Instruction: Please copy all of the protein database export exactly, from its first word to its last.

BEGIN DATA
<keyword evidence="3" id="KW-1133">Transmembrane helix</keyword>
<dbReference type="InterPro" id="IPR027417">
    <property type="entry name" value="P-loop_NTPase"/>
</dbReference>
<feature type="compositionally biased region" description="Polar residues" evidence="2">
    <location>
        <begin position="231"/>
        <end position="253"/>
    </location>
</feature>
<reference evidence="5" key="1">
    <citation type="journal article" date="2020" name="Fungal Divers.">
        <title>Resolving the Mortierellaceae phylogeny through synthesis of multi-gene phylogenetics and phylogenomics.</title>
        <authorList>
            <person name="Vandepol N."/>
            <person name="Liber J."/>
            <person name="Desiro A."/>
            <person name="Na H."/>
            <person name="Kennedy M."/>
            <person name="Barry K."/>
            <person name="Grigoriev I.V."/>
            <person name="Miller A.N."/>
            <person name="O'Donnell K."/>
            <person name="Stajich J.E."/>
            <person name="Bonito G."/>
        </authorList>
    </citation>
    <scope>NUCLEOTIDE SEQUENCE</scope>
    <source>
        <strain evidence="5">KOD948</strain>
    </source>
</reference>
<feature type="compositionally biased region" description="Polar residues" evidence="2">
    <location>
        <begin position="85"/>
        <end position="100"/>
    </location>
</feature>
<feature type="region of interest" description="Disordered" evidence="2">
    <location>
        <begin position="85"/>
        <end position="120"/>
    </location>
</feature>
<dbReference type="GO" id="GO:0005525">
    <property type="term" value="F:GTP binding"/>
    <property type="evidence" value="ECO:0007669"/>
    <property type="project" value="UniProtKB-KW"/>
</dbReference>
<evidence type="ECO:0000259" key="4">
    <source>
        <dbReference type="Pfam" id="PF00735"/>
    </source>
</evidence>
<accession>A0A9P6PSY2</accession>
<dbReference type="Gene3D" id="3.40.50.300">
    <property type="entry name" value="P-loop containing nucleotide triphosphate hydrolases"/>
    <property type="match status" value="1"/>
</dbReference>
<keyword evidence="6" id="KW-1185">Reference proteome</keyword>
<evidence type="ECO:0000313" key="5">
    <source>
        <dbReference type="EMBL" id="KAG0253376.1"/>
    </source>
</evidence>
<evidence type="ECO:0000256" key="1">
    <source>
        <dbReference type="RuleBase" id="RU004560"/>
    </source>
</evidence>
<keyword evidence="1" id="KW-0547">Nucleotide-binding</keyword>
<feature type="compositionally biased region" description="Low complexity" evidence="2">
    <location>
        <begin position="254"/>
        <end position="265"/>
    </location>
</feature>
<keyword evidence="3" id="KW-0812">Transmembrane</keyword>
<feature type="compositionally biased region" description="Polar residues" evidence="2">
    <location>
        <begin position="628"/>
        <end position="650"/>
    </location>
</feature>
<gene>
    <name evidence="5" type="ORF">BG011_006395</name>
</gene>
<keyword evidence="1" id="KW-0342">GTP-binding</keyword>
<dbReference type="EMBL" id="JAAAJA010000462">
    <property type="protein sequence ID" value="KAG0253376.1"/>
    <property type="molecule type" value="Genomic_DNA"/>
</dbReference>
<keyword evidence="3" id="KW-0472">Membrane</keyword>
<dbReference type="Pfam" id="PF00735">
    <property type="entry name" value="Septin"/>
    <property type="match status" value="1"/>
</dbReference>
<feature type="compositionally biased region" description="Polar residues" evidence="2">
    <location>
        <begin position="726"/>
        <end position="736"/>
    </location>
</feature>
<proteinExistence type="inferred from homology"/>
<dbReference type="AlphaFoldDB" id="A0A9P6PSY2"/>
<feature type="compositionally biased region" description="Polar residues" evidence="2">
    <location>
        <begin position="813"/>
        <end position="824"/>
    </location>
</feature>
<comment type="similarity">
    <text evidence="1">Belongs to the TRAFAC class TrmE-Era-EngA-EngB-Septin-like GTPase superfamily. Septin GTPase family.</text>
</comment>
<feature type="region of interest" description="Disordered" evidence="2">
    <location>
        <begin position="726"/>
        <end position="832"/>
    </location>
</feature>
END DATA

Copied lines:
<keyword evidence="3" id="KW-1133">Transmembrane helix</keyword>
<dbReference type="InterPro" id="IPR027417">
    <property type="entry name" value="P-loop_NTPase"/>
</dbReference>
<feature type="compositionally biased region" description="Polar residues" evidence="2">
    <location>
        <begin position="231"/>
        <end position="253"/>
    </location>
</feature>
<reference evidence="5" key="1">
    <citation type="journal article" date="2020" name="Fungal Divers.">
        <title>Resolving the Mortierellaceae phylogeny through synthesis of multi-gene phylogenetics and phylogenomics.</title>
        <authorList>
            <person name="Vandepol N."/>
            <person name="Liber J."/>
            <person name="Desiro A."/>
            <person name="Na H."/>
            <person name="Kennedy M."/>
            <person name="Barry K."/>
            <person name="Grigoriev I.V."/>
            <person name="Miller A.N."/>
            <person name="O'Donnell K."/>
            <person name="Stajich J.E."/>
            <person name="Bonito G."/>
        </authorList>
    </citation>
    <scope>NUCLEOTIDE SEQUENCE</scope>
    <source>
        <strain evidence="5">KOD948</strain>
    </source>
</reference>
<feature type="compositionally biased region" description="Polar residues" evidence="2">
    <location>
        <begin position="85"/>
        <end position="100"/>
    </location>
</feature>
<feature type="region of interest" description="Disordered" evidence="2">
    <location>
        <begin position="85"/>
        <end position="120"/>
    </location>
</feature>
<dbReference type="GO" id="GO:0005525">
    <property type="term" value="F:GTP binding"/>
    <property type="evidence" value="ECO:0007669"/>
    <property type="project" value="UniProtKB-KW"/>
</dbReference>
<evidence type="ECO:0000259" key="4">
    <source>
        <dbReference type="Pfam" id="PF00735"/>
    </source>
</evidence>
<accession>A0A9P6PSY2</accession>
<dbReference type="Gene3D" id="3.40.50.300">
    <property type="entry name" value="P-loop containing nucleotide triphosphate hydrolases"/>
    <property type="match status" value="1"/>
</dbReference>
<keyword evidence="6" id="KW-1185">Reference proteome</keyword>
<evidence type="ECO:0000313" key="5">
    <source>
        <dbReference type="EMBL" id="KAG0253376.1"/>
    </source>
</evidence>
<evidence type="ECO:0000256" key="1">
    <source>
        <dbReference type="RuleBase" id="RU004560"/>
    </source>
</evidence>
<keyword evidence="1" id="KW-0547">Nucleotide-binding</keyword>
<feature type="compositionally biased region" description="Low complexity" evidence="2">
    <location>
        <begin position="254"/>
        <end position="265"/>
    </location>
</feature>
<keyword evidence="3" id="KW-0812">Transmembrane</keyword>
<feature type="compositionally biased region" description="Polar residues" evidence="2">
    <location>
        <begin position="628"/>
        <end position="650"/>
    </location>
</feature>
<gene>
    <name evidence="5" type="ORF">BG011_006395</name>
</gene>
<keyword evidence="1" id="KW-0342">GTP-binding</keyword>
<dbReference type="EMBL" id="JAAAJA010000462">
    <property type="protein sequence ID" value="KAG0253376.1"/>
    <property type="molecule type" value="Genomic_DNA"/>
</dbReference>
<keyword evidence="3" id="KW-0472">Membrane</keyword>
<dbReference type="Pfam" id="PF00735">
    <property type="entry name" value="Septin"/>
    <property type="match status" value="1"/>
</dbReference>
<feature type="compositionally biased region" description="Polar residues" evidence="2">
    <location>
        <begin position="726"/>
        <end position="736"/>
    </location>
</feature>
<proteinExistence type="inferred from homology"/>
<dbReference type="AlphaFoldDB" id="A0A9P6PSY2"/>
<feature type="compositionally biased region" description="Polar residues" evidence="2">
    <location>
        <begin position="813"/>
        <end position="824"/>
    </location>
</feature>
<comment type="similarity">
    <text evidence="1">Belongs to the TRAFAC class TrmE-Era-EngA-EngB-Septin-like GTPase superfamily. Septin GTPase family.</text>
</comment>
<feature type="region of interest" description="Disordered" evidence="2">
    <location>
        <begin position="726"/>
        <end position="832"/>
    </location>
</feature>